Data protection

The current EU regulation governing data protection and privacy was created in 1995 (Data Protection Directive 1995/46/EC), and since then the rapid evolution of technology and the expansion of the digital world have introduced many new ways in which data can be created, exchanged and manipulated. The issue of privacy and data protection in the digital world is regarded with increasing interest by decision-makers and stakeholders, and is followed also by the cultural industries due to its possible interaction with the protection of intellectual property rights. The intersection of legislative provisions on data protection and copyright enforcement has in fact created tensions in a number of cases in the past years.
The judgment of the European Court of Justice “Promusicae vs Telefonica” of 5 February 2008 stated that Member States, when implementing the various directives on IPR, e-commerce and data protection, must strike a fair balance between the fundamental rights they protect – including the right to property in civil proceedings – as well as respecting the principle of proportionality.
With a view to modernising the data protection legislative framework, the Commission organised in May 2009 a wide stakeholders’ conference on data protection and launched a public consultation about the future legal framework for the fundamental right to protection of personal data in the EU. On 4 November 2010, the Commission adopted a strategic Communication on a comprehensive strategy on data protection in the European Union, highlighting its main ideas and key objectives on how to revise the current rules on data protection, and opened a new public consultation.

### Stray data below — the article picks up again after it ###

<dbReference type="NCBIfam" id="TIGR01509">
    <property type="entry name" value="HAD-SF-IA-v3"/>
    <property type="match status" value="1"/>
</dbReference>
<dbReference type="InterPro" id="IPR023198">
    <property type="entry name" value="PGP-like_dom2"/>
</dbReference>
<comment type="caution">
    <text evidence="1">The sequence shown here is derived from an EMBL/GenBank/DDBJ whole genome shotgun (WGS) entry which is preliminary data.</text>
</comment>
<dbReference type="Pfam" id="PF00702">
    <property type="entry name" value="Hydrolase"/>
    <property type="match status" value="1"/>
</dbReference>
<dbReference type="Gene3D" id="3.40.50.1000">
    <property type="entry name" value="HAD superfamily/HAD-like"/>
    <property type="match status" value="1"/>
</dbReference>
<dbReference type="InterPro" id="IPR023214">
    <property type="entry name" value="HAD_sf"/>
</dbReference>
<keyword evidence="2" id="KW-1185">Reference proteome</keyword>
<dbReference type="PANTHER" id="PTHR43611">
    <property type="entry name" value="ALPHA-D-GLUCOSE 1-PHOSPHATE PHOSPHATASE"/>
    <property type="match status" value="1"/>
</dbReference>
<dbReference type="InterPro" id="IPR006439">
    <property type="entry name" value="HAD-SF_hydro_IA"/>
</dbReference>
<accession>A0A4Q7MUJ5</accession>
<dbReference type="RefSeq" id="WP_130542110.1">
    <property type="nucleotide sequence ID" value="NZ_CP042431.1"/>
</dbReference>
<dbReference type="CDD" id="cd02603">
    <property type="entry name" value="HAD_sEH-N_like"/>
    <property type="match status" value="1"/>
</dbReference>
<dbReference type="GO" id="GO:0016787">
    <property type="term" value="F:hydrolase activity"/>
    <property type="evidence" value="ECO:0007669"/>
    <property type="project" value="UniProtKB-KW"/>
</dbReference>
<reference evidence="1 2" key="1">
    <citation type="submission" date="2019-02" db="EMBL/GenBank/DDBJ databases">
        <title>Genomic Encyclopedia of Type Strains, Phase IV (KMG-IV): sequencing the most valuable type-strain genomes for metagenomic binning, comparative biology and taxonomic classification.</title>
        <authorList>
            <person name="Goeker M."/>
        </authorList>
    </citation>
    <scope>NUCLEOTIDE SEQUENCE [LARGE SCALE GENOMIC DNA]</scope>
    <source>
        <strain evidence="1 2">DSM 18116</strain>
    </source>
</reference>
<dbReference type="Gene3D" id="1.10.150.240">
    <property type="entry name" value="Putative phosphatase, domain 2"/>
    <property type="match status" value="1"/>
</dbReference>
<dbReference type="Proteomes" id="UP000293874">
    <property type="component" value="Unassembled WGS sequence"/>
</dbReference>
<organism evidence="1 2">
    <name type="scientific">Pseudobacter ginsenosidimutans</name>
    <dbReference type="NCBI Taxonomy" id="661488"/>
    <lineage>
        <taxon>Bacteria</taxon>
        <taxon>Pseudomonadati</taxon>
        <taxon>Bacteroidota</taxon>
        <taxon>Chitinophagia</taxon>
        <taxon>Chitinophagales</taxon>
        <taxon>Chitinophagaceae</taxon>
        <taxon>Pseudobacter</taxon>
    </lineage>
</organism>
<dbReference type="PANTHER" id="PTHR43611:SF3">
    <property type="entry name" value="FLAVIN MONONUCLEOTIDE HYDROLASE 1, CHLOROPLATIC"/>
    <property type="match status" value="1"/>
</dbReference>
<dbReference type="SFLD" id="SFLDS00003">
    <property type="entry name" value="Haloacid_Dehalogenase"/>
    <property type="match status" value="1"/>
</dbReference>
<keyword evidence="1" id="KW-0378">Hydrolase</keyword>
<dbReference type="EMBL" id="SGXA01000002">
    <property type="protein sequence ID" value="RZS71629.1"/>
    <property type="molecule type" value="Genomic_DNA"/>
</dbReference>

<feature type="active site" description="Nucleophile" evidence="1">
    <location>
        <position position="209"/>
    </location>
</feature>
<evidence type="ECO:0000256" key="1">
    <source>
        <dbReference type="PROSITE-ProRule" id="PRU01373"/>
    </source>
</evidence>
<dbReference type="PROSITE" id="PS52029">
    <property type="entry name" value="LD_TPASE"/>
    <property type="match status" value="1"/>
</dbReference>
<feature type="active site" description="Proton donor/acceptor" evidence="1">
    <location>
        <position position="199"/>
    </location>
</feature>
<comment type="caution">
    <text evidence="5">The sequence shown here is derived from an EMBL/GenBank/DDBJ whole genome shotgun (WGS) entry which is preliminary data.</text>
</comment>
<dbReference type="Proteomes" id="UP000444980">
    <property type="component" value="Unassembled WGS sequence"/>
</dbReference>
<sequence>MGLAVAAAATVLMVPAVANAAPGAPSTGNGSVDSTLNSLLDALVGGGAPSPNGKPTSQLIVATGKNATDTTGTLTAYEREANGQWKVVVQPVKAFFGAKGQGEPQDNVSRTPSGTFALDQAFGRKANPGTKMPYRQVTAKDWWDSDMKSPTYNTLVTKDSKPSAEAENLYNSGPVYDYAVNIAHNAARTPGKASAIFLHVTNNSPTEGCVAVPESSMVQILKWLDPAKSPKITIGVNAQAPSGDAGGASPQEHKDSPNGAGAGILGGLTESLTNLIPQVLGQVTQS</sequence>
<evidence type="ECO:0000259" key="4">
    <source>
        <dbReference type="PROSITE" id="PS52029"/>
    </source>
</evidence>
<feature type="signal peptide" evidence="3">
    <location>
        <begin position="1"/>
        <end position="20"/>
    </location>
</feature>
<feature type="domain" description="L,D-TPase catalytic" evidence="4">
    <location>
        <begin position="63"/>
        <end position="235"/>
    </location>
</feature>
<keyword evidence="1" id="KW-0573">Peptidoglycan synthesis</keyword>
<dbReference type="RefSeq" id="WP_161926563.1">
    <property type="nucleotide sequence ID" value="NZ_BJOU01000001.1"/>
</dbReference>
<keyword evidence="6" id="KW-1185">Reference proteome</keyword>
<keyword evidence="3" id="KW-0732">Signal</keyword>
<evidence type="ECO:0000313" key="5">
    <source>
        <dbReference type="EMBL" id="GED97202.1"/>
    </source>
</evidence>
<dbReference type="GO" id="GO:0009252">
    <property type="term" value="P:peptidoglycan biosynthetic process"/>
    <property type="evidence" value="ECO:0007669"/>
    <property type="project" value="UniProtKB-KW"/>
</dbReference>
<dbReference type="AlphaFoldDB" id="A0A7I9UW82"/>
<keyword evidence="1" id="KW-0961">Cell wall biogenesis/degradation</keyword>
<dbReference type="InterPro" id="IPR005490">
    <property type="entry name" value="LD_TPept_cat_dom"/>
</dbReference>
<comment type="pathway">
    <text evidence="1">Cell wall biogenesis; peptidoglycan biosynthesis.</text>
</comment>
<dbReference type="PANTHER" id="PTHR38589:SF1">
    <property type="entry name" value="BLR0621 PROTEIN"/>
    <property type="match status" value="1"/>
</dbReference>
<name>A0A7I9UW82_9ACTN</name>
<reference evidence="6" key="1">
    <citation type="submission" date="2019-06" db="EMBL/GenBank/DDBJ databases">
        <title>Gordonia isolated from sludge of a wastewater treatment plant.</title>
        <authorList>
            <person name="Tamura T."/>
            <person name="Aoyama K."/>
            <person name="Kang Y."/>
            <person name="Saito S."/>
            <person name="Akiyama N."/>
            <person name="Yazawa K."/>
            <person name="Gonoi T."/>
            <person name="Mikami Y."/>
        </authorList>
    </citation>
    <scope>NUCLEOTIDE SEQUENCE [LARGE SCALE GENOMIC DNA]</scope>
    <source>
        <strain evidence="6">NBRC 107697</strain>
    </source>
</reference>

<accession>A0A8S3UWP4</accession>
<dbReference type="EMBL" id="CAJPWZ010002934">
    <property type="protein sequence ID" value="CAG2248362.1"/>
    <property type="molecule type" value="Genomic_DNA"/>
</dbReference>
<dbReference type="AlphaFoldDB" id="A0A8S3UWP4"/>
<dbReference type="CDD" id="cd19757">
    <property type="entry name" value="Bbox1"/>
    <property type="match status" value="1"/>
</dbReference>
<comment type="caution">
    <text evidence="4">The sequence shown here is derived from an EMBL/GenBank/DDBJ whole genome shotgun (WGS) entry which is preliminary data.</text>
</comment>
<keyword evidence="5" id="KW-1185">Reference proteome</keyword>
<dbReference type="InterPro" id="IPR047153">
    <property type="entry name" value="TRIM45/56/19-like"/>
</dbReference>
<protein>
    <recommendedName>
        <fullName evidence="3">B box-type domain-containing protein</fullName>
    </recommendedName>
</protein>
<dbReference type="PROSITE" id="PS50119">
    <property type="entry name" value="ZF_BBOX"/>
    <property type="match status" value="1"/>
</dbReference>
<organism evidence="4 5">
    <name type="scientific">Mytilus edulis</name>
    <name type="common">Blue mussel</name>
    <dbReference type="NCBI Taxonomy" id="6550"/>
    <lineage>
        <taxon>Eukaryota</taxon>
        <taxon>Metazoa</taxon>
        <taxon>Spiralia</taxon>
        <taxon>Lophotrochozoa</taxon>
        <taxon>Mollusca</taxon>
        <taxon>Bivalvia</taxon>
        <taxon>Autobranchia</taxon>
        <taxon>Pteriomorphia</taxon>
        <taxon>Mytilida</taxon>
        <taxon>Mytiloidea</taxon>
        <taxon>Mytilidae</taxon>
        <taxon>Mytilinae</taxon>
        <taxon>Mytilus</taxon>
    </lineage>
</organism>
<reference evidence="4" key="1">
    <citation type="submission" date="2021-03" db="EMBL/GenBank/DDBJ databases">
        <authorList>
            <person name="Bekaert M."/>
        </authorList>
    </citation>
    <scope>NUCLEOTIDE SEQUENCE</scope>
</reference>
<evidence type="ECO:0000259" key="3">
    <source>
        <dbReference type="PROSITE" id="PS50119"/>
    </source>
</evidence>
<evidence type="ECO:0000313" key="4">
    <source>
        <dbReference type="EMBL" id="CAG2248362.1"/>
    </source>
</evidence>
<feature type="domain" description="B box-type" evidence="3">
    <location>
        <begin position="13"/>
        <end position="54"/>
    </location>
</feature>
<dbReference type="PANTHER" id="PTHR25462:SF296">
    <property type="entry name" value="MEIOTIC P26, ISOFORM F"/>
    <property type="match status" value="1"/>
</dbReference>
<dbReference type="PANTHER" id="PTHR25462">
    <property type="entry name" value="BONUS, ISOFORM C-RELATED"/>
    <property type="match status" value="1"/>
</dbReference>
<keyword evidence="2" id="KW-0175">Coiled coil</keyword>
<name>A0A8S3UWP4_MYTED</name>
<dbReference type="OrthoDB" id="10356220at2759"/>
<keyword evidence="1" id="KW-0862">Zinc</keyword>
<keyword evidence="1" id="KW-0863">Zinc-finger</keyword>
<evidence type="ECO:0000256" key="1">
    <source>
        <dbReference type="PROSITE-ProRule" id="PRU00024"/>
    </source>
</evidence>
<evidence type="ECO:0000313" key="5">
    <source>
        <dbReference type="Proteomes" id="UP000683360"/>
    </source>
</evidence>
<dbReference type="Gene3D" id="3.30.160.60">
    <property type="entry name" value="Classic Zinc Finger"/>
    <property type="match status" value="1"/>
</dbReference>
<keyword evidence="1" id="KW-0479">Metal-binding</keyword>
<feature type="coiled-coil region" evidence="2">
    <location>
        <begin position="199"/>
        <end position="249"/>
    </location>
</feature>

The European Parliament in turn started in March 2011 an own initiative report on data protection in the Committee on Civil Liberties, Justice and Home Affairs; rapporteur is MEP Axel Voss (EPP, Germany).
In January 2012, the Commission issued a proposal for a Comprehensive reform of the EU 1995 Data Protection rules consisting in a Policy Communication and two legislative proposals (a regulation and a Directive). The objective is to strengthen online privacy rights and boost Europe’s digital economy as well as to enhance harmonization The proposal will reinforce individuals’ rights, ensure a high level of data protection in all areas (including police and criminal justice cooperation), ensure proper enforcement of the rules, facilitate international transfers of personal data and set global data protection standards. Key changes will affect publishers who do handle private data in the course of their activities. The proposal is now at the EP for discussion.

  • FEP has been following closely the debates around the tension between the rights to information enshrined in the enforcement directive and privacy concerns under the data protection and data retention directives.
  • FEP has presented its position in several occasions to Commission officials and MEPs i.e. the right to privacy should be balanced with the freedom of expression and the right to protection of property, which includes the protection of the equally important intellectual property rights (as held by the European Court of Justice in Telefonica v Promusicae).
  • FEP have been following the new proposal on a Data Protection package and attends regularly debates at the EP.
  • FEP attended several conferences on Data Protection and Privacy issues.